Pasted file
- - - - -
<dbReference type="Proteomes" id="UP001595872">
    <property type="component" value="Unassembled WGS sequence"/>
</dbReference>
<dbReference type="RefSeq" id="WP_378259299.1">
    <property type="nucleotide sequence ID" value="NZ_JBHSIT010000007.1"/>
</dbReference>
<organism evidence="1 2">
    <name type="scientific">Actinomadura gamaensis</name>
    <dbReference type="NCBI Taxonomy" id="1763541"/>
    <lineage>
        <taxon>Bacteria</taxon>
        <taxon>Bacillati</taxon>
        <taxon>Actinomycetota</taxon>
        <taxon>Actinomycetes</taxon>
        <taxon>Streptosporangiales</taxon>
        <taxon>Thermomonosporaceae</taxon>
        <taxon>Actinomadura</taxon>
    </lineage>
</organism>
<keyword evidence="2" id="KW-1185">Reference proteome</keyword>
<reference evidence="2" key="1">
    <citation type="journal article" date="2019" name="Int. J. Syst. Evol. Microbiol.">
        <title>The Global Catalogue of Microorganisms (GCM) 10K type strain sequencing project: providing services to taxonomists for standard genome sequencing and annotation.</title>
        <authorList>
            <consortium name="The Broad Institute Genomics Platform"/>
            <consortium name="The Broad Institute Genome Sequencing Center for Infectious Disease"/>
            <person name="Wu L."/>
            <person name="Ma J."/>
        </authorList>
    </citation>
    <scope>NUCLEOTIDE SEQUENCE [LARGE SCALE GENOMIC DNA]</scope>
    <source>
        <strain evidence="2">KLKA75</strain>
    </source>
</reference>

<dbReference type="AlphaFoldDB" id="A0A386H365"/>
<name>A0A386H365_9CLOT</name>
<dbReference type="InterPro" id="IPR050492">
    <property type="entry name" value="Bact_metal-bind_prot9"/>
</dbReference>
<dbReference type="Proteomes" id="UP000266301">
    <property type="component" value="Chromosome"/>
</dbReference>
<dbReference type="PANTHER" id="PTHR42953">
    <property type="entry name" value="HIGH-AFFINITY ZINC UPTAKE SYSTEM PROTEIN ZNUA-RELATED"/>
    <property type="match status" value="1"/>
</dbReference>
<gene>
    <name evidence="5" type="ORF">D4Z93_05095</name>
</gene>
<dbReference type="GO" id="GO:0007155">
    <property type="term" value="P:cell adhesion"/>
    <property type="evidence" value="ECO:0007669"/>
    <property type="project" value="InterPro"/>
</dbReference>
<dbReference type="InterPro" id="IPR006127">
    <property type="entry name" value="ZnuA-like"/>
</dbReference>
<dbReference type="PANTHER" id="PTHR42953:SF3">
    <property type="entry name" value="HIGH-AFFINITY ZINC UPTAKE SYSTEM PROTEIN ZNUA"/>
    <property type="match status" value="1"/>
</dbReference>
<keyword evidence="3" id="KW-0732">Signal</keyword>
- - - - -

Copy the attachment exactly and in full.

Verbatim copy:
<dbReference type="Proteomes" id="UP001595872">
    <property type="component" value="Unassembled WGS sequence"/>
</dbReference>
<dbReference type="RefSeq" id="WP_378259299.1">
    <property type="nucleotide sequence ID" value="NZ_JBHSIT010000007.1"/>
</dbReference>
<organism evidence="1 2">
    <name type="scientific">Actinomadura gamaensis</name>
    <dbReference type="NCBI Taxonomy" id="1763541"/>
    <lineage>
        <taxon>Bacteria</taxon>
        <taxon>Bacillati</taxon>
        <taxon>Actinomycetota</taxon>
        <taxon>Actinomycetes</taxon>
        <taxon>Streptosporangiales</taxon>
        <taxon>Thermomonosporaceae</taxon>
        <taxon>Actinomadura</taxon>
    </lineage>
</organism>
<keyword evidence="2" id="KW-1185">Reference proteome</keyword>
<reference evidence="2" key="1">
    <citation type="journal article" date="2019" name="Int. J. Syst. Evol. Microbiol.">
        <title>The Global Catalogue of Microorganisms (GCM) 10K type strain sequencing project: providing services to taxonomists for standard genome sequencing and annotation.</title>
        <authorList>
            <consortium name="The Broad Institute Genomics Platform"/>
            <consortium name="The Broad Institute Genome Sequencing Center for Infectious Disease"/>
            <person name="Wu L."/>
            <person name="Ma J."/>
        </authorList>
    </citation>
    <scope>NUCLEOTIDE SEQUENCE [LARGE SCALE GENOMIC DNA]</scope>
    <source>
        <strain evidence="2">KLKA75</strain>
    </source>
</reference>

<dbReference type="AlphaFoldDB" id="A0A386H365"/>
<name>A0A386H365_9CLOT</name>
<dbReference type="InterPro" id="IPR050492">
    <property type="entry name" value="Bact_metal-bind_prot9"/>
</dbReference>
<dbReference type="Proteomes" id="UP000266301">
    <property type="component" value="Chromosome"/>
</dbReference>
<dbReference type="PANTHER" id="PTHR42953">
    <property type="entry name" value="HIGH-AFFINITY ZINC UPTAKE SYSTEM PROTEIN ZNUA-RELATED"/>
    <property type="match status" value="1"/>
</dbReference>
<gene>
    <name evidence="5" type="ORF">D4Z93_05095</name>
</gene>
<dbReference type="GO" id="GO:0007155">
    <property type="term" value="P:cell adhesion"/>
    <property type="evidence" value="ECO:0007669"/>
    <property type="project" value="InterPro"/>
</dbReference>
<dbReference type="InterPro" id="IPR006127">
    <property type="entry name" value="ZnuA-like"/>
</dbReference>
<dbReference type="PANTHER" id="PTHR42953:SF3">
    <property type="entry name" value="HIGH-AFFINITY ZINC UPTAKE SYSTEM PROTEIN ZNUA"/>
    <property type="match status" value="1"/>
</dbReference>
<keyword evidence="3" id="KW-0732">Signal</keyword>